February 15, 2012

The Drama With FHA Continues

February 15, 2012

The Drama With FHA Continues

For many months, analysts have been pointing to FHA’s reserve fund, saying it is below congressionally mandated levels and some suggesting it is basically insolvent.

Even the White House, in its budget proposal, noted that the agency’s capital reserves would run out in the coming year, forcing it to draw as much as $688 million from Treasury.

But wait: HUD Secretary Donovan later said that the banks involved in the $25+ billion mortgage servicing settlement had agreed to pump close to $1 billion into the FHA. He also said the agency would raise premiums on loans it insures in a further step to bolster its reserves, with the numbers coming this week.

Broadly speaking, HUD’s 2013 budget requests $44 billion from Congress, about the same as this year. In addition a good piece on HUD’s budget from Mortgage News Daily said:

HUD is asking for authority to guarantee $400 billion in mortgages through FHA’s Mutual Mortgage Insurance Fund which is expected to provide 1.2 million single family mortgages, $149 billion in loan volume, during the year and $500 billion in Ginnie Mae guarantee authority in order to help finance a wide array of government-insured products

So let’s see … first, additional guarantee fees are levied by the agencies for the next 10 years in order to pay for a payroll tax cut for two months. And now the five banks involved in the servicing settlement are chipping in $1 billion in order to support the FHA?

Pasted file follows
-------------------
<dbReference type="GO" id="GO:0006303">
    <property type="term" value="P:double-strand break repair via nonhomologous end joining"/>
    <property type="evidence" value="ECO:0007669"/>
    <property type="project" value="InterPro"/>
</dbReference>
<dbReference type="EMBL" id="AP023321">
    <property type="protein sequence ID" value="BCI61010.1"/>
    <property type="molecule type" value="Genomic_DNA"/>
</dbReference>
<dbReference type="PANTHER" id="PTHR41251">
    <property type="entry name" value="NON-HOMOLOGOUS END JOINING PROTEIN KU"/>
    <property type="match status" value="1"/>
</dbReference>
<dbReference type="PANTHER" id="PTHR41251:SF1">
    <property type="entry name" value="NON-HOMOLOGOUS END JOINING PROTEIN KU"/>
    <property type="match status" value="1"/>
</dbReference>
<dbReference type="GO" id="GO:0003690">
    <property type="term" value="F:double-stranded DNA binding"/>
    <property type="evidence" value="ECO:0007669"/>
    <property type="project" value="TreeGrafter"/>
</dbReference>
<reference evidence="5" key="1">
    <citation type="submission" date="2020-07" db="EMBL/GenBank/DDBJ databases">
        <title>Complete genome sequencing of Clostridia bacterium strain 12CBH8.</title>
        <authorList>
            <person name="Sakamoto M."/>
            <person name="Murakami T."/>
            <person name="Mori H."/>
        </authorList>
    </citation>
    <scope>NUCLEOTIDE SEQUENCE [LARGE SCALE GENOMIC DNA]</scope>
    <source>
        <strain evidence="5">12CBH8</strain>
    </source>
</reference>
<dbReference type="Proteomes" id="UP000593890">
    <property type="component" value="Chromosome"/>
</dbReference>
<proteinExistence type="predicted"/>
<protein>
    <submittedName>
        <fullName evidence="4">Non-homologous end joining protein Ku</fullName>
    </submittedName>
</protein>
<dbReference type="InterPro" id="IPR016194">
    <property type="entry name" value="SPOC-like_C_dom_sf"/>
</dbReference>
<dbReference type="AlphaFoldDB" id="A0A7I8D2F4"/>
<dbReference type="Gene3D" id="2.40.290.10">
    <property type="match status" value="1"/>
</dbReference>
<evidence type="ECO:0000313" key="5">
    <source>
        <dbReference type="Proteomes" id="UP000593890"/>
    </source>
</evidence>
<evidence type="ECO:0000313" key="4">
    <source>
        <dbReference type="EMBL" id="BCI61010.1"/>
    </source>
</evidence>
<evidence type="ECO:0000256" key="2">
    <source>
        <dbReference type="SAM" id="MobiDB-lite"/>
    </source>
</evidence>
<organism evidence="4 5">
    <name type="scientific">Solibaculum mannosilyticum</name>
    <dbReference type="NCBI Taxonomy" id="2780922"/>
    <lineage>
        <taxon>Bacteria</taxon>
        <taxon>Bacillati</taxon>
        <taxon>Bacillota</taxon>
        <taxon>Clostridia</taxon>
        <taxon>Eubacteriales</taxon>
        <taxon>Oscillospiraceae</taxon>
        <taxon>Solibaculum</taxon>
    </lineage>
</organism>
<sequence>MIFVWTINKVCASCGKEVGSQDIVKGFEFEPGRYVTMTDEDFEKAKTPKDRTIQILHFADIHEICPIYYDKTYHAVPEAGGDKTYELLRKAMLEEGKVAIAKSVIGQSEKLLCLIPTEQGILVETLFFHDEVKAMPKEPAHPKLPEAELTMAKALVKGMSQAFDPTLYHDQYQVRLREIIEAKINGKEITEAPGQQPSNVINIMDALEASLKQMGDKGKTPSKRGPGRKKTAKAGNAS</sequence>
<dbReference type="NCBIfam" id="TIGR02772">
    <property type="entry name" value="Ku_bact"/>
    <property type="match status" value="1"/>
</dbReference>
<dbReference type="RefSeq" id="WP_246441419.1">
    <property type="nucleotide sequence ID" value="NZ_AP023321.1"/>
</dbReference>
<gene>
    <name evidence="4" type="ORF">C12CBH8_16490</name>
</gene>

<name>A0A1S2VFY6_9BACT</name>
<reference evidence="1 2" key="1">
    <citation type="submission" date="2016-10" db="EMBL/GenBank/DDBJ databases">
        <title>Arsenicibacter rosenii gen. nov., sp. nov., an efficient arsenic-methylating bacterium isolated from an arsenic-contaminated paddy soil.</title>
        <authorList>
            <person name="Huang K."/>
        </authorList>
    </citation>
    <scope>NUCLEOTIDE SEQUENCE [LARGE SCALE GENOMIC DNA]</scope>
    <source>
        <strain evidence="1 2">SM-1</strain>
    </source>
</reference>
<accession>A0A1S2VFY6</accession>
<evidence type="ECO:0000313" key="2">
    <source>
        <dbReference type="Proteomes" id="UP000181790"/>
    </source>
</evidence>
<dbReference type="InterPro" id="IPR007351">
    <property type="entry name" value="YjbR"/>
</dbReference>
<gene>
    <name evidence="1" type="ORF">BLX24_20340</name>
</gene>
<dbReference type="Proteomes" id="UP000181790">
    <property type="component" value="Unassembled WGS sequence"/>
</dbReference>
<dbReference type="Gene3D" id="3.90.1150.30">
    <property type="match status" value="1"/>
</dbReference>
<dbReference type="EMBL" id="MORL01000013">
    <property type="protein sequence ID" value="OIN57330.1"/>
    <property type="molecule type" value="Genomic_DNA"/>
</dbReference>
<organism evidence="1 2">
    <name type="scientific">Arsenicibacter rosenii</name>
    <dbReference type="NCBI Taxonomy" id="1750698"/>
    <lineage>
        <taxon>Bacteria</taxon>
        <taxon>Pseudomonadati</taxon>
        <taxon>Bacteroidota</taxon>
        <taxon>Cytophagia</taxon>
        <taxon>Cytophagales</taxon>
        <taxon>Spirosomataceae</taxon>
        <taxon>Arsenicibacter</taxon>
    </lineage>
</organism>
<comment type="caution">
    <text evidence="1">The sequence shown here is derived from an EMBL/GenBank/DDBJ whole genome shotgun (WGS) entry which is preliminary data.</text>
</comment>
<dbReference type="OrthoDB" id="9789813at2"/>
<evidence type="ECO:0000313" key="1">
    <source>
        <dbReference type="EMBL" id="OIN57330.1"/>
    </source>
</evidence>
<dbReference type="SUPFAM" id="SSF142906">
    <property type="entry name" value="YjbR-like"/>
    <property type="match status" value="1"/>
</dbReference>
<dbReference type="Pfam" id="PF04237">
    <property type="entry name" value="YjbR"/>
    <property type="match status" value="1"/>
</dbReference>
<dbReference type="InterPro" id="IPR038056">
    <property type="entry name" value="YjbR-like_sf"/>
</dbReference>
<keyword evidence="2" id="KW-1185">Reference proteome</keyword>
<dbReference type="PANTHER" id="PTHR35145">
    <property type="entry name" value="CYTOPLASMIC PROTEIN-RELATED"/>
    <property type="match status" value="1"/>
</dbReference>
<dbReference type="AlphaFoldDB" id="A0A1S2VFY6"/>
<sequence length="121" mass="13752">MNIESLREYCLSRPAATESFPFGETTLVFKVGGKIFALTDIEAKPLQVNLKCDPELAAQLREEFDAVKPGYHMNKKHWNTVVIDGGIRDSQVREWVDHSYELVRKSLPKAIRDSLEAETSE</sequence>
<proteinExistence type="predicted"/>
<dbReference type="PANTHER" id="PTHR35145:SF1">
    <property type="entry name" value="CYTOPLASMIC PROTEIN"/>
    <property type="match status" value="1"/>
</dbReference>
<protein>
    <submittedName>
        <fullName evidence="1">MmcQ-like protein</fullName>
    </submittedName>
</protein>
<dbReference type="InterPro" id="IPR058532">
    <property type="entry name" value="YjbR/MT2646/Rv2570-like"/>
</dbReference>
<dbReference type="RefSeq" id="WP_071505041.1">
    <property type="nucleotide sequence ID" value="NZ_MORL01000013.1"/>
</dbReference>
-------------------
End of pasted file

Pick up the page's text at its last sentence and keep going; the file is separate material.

Soon the FHA’s increase in mortgage insurance premiums will at least go to support itself. The FHA now backs nearly $1 trillion in mortgages, and more than 9% of those loans are at least three months past due, WSJ’s Nick Timiraos reported Monday.

Remember that the FHA doesn’t make loans but instead insures lenders against losses for mortgages that meet its standards, and earns income by charging upfront and monthly insurance premiums to borrowers.

The agency said Monday it would increase the annual insurance premiums by .25% for loans that exceed $625,500.

Right now that premium is already pretty steep at 1.1 to 1.15. But FHA rates are lower than conventional rates: 3.75% right now. So rate plus mortgage insurance (which can be eliminated if borrower pays loan down to where they have 22% equity at or after the first five years) is 4.85% now. Still attractive for borrowers without a 20% down payment now.